Tuesday, December 13, 2005

Rapa Nui : Excerpts from 2 Letters

7 January, 2005

Dear Professor Diamond,

...I must say that I think you and others who persist in the notion that Rongorongo was not a wholly indigenous achievment (based solely on the speculation that the European (Spanish) script was the trigger) are incorrect. By the time the Spanish arrived, the island was, as you must know, in such a state of disarrray, with the Moai toppled and the "civil wars"on and people hiding in caves, it would have been impossible that Rongorongo script and schools teaching it would develop then....Georgia Lee, founder of RAPA NUI JOURNAL, said she does agree with me as to the dating of the Rongorongo as much earlier than that....See also my debunking of Professor S.R. Fischer's decipherment claim, which was published as a Guest Editorial in Len Fulton's SMALL PRESS REVIEW, July-August, 2002 (volume 34, 7/8).

N.B. This second letter was sent to the Editors of the N.Y. Review of Books, but it was never published. I would like to make it clear that Jared Diamond's COLLAPSE (and his previous book) is a considerable achievment. He's just dead wrong about some of what he says of Rapa Nui in his own texts, and also in reviewing a colleague's book on the subject, and his insulting denigration of Thor Heyerdahl's work is not worthy of him.

Further, I must say that it would have been nice if Dr. Diamond had acknowledged, in his Pulitzer Prize book, GUNS, GERMS, AND STEEL, my research concerning the smallpox which decimated the Mandan Indians in 1837 (p. 212 & p. 374 in the 2005 edition of his book), which results had been published on five separate occasions since 1980: in an essay in ANGLO-WELSH REVIEW (1981) titled "1837: The Mandan Indians" which was republished in PAPER AIR (Philadelphia, 1989), and as poetry sequences in FOOL'S HOUSE, an anthology edited by Allen Fisher, (London 1980), and in SPANISH SONGS IN MANDAINE LAND (Dream Tree Press, California 1981), and in CODA TO SPANISH SONGS IN MANDAINE LAND (Branch Redd, New Jersey, 1984). If Prof. Diamond reached his conclusions independently of my work, he is free to correct me. -----(This paragraph added to the Rapa Nui blog on May 5, 2006.)-----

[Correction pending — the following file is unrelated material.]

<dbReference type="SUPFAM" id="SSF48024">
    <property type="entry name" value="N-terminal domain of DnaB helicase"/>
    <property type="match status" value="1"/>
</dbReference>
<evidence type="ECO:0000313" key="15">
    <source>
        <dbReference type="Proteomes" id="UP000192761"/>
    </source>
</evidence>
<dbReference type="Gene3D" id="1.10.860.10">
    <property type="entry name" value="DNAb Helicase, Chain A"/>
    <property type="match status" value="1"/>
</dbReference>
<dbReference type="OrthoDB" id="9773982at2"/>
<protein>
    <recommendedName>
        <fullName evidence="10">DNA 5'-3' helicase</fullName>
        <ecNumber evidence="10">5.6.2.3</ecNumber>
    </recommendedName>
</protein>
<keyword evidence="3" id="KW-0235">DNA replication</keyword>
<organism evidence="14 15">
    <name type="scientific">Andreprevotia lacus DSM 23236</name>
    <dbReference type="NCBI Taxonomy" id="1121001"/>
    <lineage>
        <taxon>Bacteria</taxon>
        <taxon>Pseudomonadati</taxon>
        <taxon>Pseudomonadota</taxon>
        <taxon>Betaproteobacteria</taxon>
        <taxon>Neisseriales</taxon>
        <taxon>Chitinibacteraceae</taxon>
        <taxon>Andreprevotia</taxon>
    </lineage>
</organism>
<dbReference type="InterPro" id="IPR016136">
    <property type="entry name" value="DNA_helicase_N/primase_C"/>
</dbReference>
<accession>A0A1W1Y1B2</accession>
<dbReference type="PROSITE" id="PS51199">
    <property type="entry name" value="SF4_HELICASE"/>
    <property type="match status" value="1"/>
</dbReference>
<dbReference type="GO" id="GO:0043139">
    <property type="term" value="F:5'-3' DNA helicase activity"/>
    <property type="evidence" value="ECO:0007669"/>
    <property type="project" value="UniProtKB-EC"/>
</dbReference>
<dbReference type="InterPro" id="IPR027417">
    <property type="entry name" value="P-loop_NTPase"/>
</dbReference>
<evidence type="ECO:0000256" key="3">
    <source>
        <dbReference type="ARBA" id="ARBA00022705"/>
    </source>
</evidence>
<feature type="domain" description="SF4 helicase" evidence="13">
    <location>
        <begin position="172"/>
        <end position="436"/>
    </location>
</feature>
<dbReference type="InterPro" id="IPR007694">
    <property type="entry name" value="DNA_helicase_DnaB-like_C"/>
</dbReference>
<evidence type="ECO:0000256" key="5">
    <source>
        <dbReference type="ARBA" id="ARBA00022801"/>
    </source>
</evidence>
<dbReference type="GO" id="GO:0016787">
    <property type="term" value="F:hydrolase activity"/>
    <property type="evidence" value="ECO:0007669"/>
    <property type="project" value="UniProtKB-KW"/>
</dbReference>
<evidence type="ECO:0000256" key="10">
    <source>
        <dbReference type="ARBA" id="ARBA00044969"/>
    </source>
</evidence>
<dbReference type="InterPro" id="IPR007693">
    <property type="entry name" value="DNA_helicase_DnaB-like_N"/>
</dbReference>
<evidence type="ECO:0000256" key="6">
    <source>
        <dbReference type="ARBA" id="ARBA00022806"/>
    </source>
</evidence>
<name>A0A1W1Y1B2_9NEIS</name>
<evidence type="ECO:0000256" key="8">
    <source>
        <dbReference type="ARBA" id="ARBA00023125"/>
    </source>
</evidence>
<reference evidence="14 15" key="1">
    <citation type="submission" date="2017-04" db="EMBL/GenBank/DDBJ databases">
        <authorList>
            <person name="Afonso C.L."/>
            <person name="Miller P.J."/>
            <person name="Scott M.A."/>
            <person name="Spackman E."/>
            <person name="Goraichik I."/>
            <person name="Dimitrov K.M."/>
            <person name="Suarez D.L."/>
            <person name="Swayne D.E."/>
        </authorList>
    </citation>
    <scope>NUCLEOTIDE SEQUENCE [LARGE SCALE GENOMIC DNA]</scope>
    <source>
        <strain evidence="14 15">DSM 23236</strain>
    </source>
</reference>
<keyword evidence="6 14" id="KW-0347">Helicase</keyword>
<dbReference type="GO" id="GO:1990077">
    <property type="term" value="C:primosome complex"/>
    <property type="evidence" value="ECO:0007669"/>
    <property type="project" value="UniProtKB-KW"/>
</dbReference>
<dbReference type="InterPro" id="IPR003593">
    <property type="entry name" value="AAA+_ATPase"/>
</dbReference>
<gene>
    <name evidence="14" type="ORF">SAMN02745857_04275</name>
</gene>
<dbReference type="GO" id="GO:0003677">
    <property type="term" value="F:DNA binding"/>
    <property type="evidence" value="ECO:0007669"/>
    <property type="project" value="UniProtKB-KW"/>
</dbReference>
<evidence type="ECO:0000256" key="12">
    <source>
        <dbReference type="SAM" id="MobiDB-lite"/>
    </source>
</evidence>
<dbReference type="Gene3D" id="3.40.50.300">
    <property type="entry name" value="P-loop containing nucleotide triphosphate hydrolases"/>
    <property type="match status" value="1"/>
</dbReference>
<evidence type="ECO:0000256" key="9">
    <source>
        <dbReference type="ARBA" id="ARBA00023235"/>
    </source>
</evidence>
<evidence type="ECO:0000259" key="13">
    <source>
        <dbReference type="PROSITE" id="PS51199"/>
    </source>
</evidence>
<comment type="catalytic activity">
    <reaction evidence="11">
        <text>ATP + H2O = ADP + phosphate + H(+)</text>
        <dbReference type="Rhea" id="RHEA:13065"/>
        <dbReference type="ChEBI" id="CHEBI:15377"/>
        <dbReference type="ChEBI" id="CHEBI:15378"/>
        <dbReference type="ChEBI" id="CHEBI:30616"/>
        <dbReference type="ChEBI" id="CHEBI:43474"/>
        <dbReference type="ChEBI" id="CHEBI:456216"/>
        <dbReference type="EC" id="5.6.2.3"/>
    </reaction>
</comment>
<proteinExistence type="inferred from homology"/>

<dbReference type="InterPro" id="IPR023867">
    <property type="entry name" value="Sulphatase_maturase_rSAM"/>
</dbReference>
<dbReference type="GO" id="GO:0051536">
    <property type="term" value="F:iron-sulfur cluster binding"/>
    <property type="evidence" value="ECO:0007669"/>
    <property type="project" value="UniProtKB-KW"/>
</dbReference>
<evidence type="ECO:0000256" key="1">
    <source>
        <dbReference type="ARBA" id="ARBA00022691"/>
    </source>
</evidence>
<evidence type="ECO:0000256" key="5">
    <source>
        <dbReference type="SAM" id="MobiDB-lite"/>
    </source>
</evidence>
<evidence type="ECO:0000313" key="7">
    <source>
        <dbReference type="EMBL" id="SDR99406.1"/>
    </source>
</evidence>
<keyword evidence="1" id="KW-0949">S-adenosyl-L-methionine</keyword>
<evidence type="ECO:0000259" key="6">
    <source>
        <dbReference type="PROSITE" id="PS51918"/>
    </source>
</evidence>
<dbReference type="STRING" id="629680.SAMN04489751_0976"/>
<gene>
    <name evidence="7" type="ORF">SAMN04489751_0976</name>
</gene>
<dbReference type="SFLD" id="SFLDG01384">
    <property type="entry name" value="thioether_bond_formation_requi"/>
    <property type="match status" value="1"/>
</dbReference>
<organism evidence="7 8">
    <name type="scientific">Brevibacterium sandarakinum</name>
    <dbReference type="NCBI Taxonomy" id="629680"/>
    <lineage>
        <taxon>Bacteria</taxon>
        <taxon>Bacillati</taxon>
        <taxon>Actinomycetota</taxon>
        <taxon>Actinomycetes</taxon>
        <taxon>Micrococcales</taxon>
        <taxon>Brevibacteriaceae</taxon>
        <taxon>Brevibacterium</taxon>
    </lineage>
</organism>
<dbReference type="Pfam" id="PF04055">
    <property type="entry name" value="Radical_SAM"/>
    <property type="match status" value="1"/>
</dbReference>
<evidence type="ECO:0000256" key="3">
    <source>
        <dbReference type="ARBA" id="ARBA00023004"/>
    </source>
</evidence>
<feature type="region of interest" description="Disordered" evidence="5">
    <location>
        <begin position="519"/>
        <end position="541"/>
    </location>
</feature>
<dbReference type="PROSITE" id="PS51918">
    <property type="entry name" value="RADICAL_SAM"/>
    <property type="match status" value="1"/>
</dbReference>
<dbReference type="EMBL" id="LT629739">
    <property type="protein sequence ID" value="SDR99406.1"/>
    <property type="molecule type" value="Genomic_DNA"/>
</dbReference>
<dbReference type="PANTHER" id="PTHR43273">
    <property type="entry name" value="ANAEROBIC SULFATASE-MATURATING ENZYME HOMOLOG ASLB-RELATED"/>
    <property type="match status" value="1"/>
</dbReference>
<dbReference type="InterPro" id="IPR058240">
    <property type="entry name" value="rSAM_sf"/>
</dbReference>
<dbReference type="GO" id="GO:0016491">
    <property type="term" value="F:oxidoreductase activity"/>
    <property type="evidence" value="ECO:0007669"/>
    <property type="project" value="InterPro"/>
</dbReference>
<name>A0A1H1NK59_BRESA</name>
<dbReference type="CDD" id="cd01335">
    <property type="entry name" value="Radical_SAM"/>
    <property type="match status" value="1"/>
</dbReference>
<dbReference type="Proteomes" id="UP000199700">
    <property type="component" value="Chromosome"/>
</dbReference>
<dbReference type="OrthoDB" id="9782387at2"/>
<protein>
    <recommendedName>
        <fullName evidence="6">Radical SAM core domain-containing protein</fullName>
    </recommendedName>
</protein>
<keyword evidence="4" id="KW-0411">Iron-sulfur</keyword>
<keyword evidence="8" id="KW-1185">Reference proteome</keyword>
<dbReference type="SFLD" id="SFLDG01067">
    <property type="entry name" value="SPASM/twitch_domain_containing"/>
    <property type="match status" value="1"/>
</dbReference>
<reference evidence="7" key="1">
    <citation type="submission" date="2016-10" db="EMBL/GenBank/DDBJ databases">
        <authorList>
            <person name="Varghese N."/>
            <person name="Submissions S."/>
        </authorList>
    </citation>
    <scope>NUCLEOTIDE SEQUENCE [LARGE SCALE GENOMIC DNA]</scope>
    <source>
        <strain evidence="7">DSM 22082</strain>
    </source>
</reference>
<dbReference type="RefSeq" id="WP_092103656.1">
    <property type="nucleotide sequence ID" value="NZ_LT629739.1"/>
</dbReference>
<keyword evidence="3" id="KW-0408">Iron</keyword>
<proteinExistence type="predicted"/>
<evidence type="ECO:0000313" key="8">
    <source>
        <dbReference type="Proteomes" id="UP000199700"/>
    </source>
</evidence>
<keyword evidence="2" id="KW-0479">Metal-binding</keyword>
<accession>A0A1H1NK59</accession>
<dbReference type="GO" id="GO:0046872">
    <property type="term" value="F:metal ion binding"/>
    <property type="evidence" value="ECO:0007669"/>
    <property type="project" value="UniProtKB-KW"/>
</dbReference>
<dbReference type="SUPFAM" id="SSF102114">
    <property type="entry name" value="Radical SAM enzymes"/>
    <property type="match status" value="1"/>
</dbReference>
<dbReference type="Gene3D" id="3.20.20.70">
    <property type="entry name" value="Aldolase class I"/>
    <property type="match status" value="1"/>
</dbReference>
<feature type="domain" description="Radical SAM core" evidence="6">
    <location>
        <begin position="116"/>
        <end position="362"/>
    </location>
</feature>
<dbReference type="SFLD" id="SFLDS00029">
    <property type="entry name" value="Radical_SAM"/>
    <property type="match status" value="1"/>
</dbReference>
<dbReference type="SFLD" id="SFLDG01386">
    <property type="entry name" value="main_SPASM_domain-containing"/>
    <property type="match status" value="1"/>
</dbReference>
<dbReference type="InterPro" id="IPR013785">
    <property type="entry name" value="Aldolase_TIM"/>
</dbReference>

My formerly unpublished letter follows, with paragraphs four and five combined into one.

Even after his death, academicians are quick to stomp on Thor Heyerdahl. So many people in the anthropological/archaeological Establishment need, out of fear and insecurity, to reify their speculations as to the "whence" of the Polynesian people, and Heyerdahl, disdained for over fifty years of his life put forward evidence in exploration after exploration, excavation after excavation, and book after book (AKU AKU, AMERICAN INDIANS IN THE PACIFIC, EARLY MAN AND THE OCEAN) antithetical to majority opinion that all Polynesian migration was from West to East. He knew that some of the migration came from pre-Inca settlements in South America; nevertheless, Jared Diamond ("Twilight at Easter" NYR, 25 March) chooses to link him with nutters like von Daniken, who condescend to the Polynesian people and dismiss their achievments.

Alfried Metraux, (EASTER ISLAND, OUP, 1957) who is acknowledged by all as Professor Diamond would doubtless agree as still one of the foremost if not THE foremost expert on Rapa Nui from the anti-Heyerdahlian perspective, challenges Heyerdahl's theories (pp. 220-230), but with great respect and utmost seriousness noting Heyerdahl's "vast erudition" and noting that it is "hardly fair to disassociate Heyerdahl's ideas on Easter Island from the sum total of his work and conclusions."

Rapa Nui is of course the Polynesian name of the island. There is an older name: Te Pito
O Te Henua - "the navel of the world." Not that the people of the island seem to mind ALL that much being alluded to in "the name that stuck" as Diamond calls it. But some would question his assumption that rats were stowaways on the Big Canoes on their long voyages. More likely they came from European ships.

Further, the red volcanic rock is neither the statues' "crown" nor a "hat"for the Moai, but a representation of the HAIR of the ancestors, worn in what can still be seen today on many Polynesian islands: a Topknot, or hair braided in a sort-of Rasta fashion. ..... The "mana"or Spiritual Power of the Moai derive from their eyes, all of which were destroyed in the wars; however, there is one original coral eye extant, and that powerful and compelling circle of coral in the little local museum on the island, was the only intact eye ever to be excavated. And whose team performed the excavation? Thor Heyerdahl's of course.


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